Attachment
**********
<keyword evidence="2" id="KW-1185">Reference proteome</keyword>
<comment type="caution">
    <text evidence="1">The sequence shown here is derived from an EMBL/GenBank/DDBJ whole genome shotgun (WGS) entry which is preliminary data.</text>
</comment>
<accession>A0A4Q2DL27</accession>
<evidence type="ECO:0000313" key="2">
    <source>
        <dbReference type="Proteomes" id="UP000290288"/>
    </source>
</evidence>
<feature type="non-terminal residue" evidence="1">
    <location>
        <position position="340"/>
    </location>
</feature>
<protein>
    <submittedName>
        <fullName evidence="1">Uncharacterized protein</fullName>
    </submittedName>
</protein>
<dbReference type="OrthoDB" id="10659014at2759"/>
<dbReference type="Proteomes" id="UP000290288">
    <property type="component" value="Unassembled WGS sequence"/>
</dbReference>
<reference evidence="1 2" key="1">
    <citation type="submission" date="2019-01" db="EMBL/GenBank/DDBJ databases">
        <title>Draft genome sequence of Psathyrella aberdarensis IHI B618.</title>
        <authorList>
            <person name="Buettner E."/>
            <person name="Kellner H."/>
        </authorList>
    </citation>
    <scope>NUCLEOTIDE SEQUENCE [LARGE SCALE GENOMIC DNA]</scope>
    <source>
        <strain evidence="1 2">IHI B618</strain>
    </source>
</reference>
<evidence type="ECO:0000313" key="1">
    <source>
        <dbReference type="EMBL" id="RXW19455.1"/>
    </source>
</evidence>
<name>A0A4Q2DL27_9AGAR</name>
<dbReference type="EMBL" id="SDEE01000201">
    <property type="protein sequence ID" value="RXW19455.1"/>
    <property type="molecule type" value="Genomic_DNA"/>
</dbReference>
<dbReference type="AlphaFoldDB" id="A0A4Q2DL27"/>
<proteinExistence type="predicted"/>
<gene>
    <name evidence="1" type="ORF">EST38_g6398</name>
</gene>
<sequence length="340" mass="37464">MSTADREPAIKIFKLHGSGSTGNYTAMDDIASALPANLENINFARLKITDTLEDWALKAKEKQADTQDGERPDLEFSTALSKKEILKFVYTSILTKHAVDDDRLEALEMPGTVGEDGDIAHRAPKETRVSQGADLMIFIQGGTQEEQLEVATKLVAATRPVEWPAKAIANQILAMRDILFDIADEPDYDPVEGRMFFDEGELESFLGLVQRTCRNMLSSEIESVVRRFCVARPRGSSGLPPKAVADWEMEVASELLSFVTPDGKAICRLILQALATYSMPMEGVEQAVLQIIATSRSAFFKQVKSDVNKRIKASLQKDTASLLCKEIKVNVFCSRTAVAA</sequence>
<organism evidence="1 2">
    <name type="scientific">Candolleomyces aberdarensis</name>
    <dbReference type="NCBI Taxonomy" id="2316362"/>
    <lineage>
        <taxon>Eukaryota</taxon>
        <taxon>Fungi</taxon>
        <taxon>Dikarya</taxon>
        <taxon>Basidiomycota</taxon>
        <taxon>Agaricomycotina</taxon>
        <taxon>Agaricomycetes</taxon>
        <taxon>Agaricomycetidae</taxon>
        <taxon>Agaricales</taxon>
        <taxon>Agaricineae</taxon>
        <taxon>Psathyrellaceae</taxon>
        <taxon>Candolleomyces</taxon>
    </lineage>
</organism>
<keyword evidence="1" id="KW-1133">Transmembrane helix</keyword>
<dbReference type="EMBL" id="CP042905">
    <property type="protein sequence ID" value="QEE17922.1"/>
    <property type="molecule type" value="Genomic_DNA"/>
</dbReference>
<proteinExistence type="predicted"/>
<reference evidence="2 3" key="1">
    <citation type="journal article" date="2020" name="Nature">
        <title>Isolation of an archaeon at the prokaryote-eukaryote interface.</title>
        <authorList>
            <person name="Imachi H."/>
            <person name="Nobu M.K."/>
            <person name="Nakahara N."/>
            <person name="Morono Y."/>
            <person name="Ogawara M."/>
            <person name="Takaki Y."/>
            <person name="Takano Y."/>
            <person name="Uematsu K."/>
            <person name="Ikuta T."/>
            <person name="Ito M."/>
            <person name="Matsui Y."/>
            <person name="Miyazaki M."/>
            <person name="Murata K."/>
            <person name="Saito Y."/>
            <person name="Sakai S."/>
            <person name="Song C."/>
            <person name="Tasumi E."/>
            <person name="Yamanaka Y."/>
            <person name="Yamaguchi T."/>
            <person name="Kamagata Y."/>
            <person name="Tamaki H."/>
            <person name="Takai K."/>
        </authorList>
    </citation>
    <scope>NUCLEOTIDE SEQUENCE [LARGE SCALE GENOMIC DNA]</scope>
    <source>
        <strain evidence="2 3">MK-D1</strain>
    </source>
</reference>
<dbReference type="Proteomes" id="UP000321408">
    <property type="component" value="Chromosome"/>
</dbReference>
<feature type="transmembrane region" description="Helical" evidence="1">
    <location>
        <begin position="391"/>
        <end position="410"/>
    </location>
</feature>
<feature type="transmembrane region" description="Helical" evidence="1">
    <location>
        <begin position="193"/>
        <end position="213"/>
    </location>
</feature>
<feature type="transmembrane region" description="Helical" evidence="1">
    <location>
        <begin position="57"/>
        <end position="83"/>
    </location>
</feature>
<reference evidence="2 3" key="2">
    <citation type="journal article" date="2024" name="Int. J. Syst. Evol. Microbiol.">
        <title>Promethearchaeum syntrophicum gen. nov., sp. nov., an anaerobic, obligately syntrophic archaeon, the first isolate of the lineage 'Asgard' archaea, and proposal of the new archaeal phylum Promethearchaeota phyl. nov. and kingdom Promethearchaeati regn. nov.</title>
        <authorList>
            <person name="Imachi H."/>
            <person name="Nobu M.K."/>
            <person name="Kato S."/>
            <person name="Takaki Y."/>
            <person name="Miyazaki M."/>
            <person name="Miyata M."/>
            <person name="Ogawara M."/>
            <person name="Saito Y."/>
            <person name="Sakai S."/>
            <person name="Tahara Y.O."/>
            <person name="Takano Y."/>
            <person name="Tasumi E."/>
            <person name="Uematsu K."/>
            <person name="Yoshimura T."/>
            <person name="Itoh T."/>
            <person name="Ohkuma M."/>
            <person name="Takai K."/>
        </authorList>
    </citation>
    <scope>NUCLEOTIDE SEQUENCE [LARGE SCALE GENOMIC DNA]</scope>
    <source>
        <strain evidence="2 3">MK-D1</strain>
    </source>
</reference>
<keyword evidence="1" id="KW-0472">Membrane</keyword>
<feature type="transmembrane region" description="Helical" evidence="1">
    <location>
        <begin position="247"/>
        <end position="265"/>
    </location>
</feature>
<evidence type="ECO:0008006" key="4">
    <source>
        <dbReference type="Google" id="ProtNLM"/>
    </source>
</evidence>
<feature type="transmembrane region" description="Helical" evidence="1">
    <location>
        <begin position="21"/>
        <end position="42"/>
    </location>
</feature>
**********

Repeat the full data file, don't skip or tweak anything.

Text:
<keyword evidence="2" id="KW-1185">Reference proteome</keyword>
<comment type="caution">
    <text evidence="1">The sequence shown here is derived from an EMBL/GenBank/DDBJ whole genome shotgun (WGS) entry which is preliminary data.</text>
</comment>
<accession>A0A4Q2DL27</accession>
<evidence type="ECO:0000313" key="2">
    <source>
        <dbReference type="Proteomes" id="UP000290288"/>
    </source>
</evidence>
<feature type="non-terminal residue" evidence="1">
    <location>
        <position position="340"/>
    </location>
</feature>
<protein>
    <submittedName>
        <fullName evidence="1">Uncharacterized protein</fullName>
    </submittedName>
</protein>
<dbReference type="OrthoDB" id="10659014at2759"/>
<dbReference type="Proteomes" id="UP000290288">
    <property type="component" value="Unassembled WGS sequence"/>
</dbReference>
<reference evidence="1 2" key="1">
    <citation type="submission" date="2019-01" db="EMBL/GenBank/DDBJ databases">
        <title>Draft genome sequence of Psathyrella aberdarensis IHI B618.</title>
        <authorList>
            <person name="Buettner E."/>
            <person name="Kellner H."/>
        </authorList>
    </citation>
    <scope>NUCLEOTIDE SEQUENCE [LARGE SCALE GENOMIC DNA]</scope>
    <source>
        <strain evidence="1 2">IHI B618</strain>
    </source>
</reference>
<evidence type="ECO:0000313" key="1">
    <source>
        <dbReference type="EMBL" id="RXW19455.1"/>
    </source>
</evidence>
<name>A0A4Q2DL27_9AGAR</name>
<dbReference type="EMBL" id="SDEE01000201">
    <property type="protein sequence ID" value="RXW19455.1"/>
    <property type="molecule type" value="Genomic_DNA"/>
</dbReference>
<dbReference type="AlphaFoldDB" id="A0A4Q2DL27"/>
<proteinExistence type="predicted"/>
<gene>
    <name evidence="1" type="ORF">EST38_g6398</name>
</gene>
<sequence length="340" mass="37464">MSTADREPAIKIFKLHGSGSTGNYTAMDDIASALPANLENINFARLKITDTLEDWALKAKEKQADTQDGERPDLEFSTALSKKEILKFVYTSILTKHAVDDDRLEALEMPGTVGEDGDIAHRAPKETRVSQGADLMIFIQGGTQEEQLEVATKLVAATRPVEWPAKAIANQILAMRDILFDIADEPDYDPVEGRMFFDEGELESFLGLVQRTCRNMLSSEIESVVRRFCVARPRGSSGLPPKAVADWEMEVASELLSFVTPDGKAICRLILQALATYSMPMEGVEQAVLQIIATSRSAFFKQVKSDVNKRIKASLQKDTASLLCKEIKVNVFCSRTAVAA</sequence>
<organism evidence="1 2">
    <name type="scientific">Candolleomyces aberdarensis</name>
    <dbReference type="NCBI Taxonomy" id="2316362"/>
    <lineage>
        <taxon>Eukaryota</taxon>
        <taxon>Fungi</taxon>
        <taxon>Dikarya</taxon>
        <taxon>Basidiomycota</taxon>
        <taxon>Agaricomycotina</taxon>
        <taxon>Agaricomycetes</taxon>
        <taxon>Agaricomycetidae</taxon>
        <taxon>Agaricales</taxon>
        <taxon>Agaricineae</taxon>
        <taxon>Psathyrellaceae</taxon>
        <taxon>Candolleomyces</taxon>
    </lineage>
</organism>
<keyword evidence="1" id="KW-1133">Transmembrane helix</keyword>
<dbReference type="EMBL" id="CP042905">
    <property type="protein sequence ID" value="QEE17922.1"/>
    <property type="molecule type" value="Genomic_DNA"/>
</dbReference>
<proteinExistence type="predicted"/>
<reference evidence="2 3" key="1">
    <citation type="journal article" date="2020" name="Nature">
        <title>Isolation of an archaeon at the prokaryote-eukaryote interface.</title>
        <authorList>
            <person name="Imachi H."/>
            <person name="Nobu M.K."/>
            <person name="Nakahara N."/>
            <person name="Morono Y."/>
            <person name="Ogawara M."/>
            <person name="Takaki Y."/>
            <person name="Takano Y."/>
            <person name="Uematsu K."/>
            <person name="Ikuta T."/>
            <person name="Ito M."/>
            <person name="Matsui Y."/>
            <person name="Miyazaki M."/>
            <person name="Murata K."/>
            <person name="Saito Y."/>
            <person name="Sakai S."/>
            <person name="Song C."/>
            <person name="Tasumi E."/>
            <person name="Yamanaka Y."/>
            <person name="Yamaguchi T."/>
            <person name="Kamagata Y."/>
            <person name="Tamaki H."/>
            <person name="Takai K."/>
        </authorList>
    </citation>
    <scope>NUCLEOTIDE SEQUENCE [LARGE SCALE GENOMIC DNA]</scope>
    <source>
        <strain evidence="2 3">MK-D1</strain>
    </source>
</reference>
<dbReference type="Proteomes" id="UP000321408">
    <property type="component" value="Chromosome"/>
</dbReference>
<feature type="transmembrane region" description="Helical" evidence="1">
    <location>
        <begin position="391"/>
        <end position="410"/>
    </location>
</feature>
<feature type="transmembrane region" description="Helical" evidence="1">
    <location>
        <begin position="193"/>
        <end position="213"/>
    </location>
</feature>
<feature type="transmembrane region" description="Helical" evidence="1">
    <location>
        <begin position="57"/>
        <end position="83"/>
    </location>
</feature>
<reference evidence="2 3" key="2">
    <citation type="journal article" date="2024" name="Int. J. Syst. Evol. Microbiol.">
        <title>Promethearchaeum syntrophicum gen. nov., sp. nov., an anaerobic, obligately syntrophic archaeon, the first isolate of the lineage 'Asgard' archaea, and proposal of the new archaeal phylum Promethearchaeota phyl. nov. and kingdom Promethearchaeati regn. nov.</title>
        <authorList>
            <person name="Imachi H."/>
            <person name="Nobu M.K."/>
            <person name="Kato S."/>
            <person name="Takaki Y."/>
            <person name="Miyazaki M."/>
            <person name="Miyata M."/>
            <person name="Ogawara M."/>
            <person name="Saito Y."/>
            <person name="Sakai S."/>
            <person name="Tahara Y.O."/>
            <person name="Takano Y."/>
            <person name="Tasumi E."/>
            <person name="Uematsu K."/>
            <person name="Yoshimura T."/>
            <person name="Itoh T."/>
            <person name="Ohkuma M."/>
            <person name="Takai K."/>
        </authorList>
    </citation>
    <scope>NUCLEOTIDE SEQUENCE [LARGE SCALE GENOMIC DNA]</scope>
    <source>
        <strain evidence="2 3">MK-D1</strain>
    </source>
</reference>
<keyword evidence="1" id="KW-0472">Membrane</keyword>
<feature type="transmembrane region" description="Helical" evidence="1">
    <location>
        <begin position="247"/>
        <end position="265"/>
    </location>
</feature>
<evidence type="ECO:0008006" key="4">
    <source>
        <dbReference type="Google" id="ProtNLM"/>
    </source>
</evidence>
<feature type="transmembrane region" description="Helical" evidence="1">
    <location>
        <begin position="21"/>
        <end position="42"/>
    </location>
</feature>